I've been told that Moses' wife was Hamitic but how do we know based on Scripture?
The idea that Moses' wife (Tzipporah) was Hamitic comes from a comment Miriam made about him. Moses was spending a lot of time with God and since one had to be in a state of purity to talk to God, Moses was rarely intimate with his wife. Miriam refers to Moses' wife as a Cushite (Ethiopian)
This is explained as either being idomatic or as being to a reference to an Ethiopian princess that was married to Moses when he was briefly the king of Ethiopia (this story is Midrashic)
Rashi brings down several explanations.
Moses married Zipporah, the daughter of Jethro1, who was a Midianite2. The Midianites are descendants of a man named Midian, who was the son of Abraham from his second wife Keturah3. From this we can conclude that Zipporah was not a descendant of Ham, son of Noah.
However, the Torah does mention Moses had married a Cushite woman4. The Cushites are the descendants of Cush, the son of Ham, the son of Noah5.
From a strictly simple explanation of the text, it would seem Moses had two wives, one Zipporah who was a Midianite (not descended from Ham) and another unnamed wife who was a Cushite (and therefore descended from Ham).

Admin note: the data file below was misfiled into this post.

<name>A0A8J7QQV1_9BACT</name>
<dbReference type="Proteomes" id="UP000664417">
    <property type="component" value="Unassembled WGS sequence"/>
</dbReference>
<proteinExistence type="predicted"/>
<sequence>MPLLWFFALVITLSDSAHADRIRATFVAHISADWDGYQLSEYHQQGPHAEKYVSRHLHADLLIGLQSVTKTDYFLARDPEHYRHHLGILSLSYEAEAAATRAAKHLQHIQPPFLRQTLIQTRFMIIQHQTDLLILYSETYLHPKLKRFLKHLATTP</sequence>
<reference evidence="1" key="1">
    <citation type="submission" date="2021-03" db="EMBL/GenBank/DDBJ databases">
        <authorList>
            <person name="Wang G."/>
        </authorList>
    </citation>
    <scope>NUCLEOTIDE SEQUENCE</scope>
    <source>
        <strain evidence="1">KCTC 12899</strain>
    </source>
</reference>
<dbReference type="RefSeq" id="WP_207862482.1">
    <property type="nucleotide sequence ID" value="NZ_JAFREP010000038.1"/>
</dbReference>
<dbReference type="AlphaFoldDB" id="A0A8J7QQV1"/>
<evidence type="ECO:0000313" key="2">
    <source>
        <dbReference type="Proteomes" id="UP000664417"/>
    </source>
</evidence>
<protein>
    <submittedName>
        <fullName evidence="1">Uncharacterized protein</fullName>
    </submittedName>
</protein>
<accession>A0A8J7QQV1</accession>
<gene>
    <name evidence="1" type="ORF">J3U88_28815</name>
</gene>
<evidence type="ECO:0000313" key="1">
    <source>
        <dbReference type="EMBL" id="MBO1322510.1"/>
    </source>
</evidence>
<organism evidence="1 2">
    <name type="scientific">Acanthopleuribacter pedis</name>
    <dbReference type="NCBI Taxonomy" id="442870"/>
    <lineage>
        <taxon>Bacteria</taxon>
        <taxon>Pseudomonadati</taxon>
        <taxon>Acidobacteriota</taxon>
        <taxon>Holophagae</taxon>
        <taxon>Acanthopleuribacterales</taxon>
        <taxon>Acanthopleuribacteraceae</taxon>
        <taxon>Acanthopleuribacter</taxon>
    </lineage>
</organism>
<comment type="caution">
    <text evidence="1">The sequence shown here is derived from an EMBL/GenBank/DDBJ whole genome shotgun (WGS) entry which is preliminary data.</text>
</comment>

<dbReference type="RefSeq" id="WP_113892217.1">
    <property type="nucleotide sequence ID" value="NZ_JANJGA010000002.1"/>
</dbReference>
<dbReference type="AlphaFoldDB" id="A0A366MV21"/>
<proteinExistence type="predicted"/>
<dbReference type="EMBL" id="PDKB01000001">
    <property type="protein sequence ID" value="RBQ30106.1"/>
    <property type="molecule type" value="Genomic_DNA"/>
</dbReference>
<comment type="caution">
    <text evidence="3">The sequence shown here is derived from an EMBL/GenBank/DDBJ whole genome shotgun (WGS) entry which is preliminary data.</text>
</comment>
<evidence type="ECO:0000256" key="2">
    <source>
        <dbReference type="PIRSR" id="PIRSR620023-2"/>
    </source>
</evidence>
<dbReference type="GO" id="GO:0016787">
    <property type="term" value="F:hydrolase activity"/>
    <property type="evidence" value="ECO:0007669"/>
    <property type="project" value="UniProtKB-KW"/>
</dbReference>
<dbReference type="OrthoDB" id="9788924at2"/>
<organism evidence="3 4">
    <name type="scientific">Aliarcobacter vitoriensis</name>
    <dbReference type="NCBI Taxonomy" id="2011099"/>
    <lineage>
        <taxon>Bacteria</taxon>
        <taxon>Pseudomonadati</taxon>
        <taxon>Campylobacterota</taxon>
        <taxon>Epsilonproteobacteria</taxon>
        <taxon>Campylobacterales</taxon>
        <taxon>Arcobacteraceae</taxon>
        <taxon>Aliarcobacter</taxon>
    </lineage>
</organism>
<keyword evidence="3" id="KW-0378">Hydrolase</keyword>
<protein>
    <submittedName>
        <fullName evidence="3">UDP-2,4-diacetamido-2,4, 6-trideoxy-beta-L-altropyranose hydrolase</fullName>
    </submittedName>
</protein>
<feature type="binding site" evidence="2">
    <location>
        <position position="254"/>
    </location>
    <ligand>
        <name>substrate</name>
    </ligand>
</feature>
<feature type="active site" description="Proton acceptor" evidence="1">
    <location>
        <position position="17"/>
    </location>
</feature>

I am ignoring various Rabbinic interpretations and explanations here because the OP specifically asked for Scriptural references.
- Exodus 2:21.
- Several places, first mentioned in Exodus 2:16.
- Genesis 25:1-2.
- Numbers 12:1.
- Several places, first mentioned in Genesis 10:6.
The following sources say that the wife of Moshe mentioned in Bemidbar 12:1 was an Ethiopian, and hence Hamitic (or, more precisely, Chamitic):
(1) The Septuagint
(2) Targum Pseudo-Yonathan
(3) Josephus, Antiquities of the Jews 2:252-253
(4) The Vulgate
Aryeh Kaplan's Chumash translates the pasuk this way:
Miriam and Aaron began speaking against Moses because of the dark-skinned woman he had married. The woman that [Moses] had married was indeed dark-skinned.
In a footnote, he says: 'It is from here that the tradition is derived that after he escaped from Egypt, Moses was a ruler in Ethiopia, and married an Ethiopian princess (Rashbam; Sefer HaYashar [23:5-25]; Divrey Yamim DeMoshe; Yalkut Shimoni 168).' Ibn Ezra and Chizkuni also give this as an alternative explanation. See further on this, Louis Ginzberg, Legends of the Bible (Philadelphia: Jewish Publication Society, 1956), pp. 299-302; Dewey M. Beegle, 'Moses,' The Anchor Bible Dictionary, Volume 4 (New York: Doubleday, 1992), p. 917.
In spite of the fact that the Hebrew says the wife of Moses mentioned here was a Kushite/Cushite and is so understood by the Septuagint, Targum Pseudo-Yonathan, and Rashbam, he sides with Ibn Ezra (first explanation) and Radaq's Sherashim and says she was Tzipporah, the Midianite. Chizquni and R. Bechaye also adopt this opinion.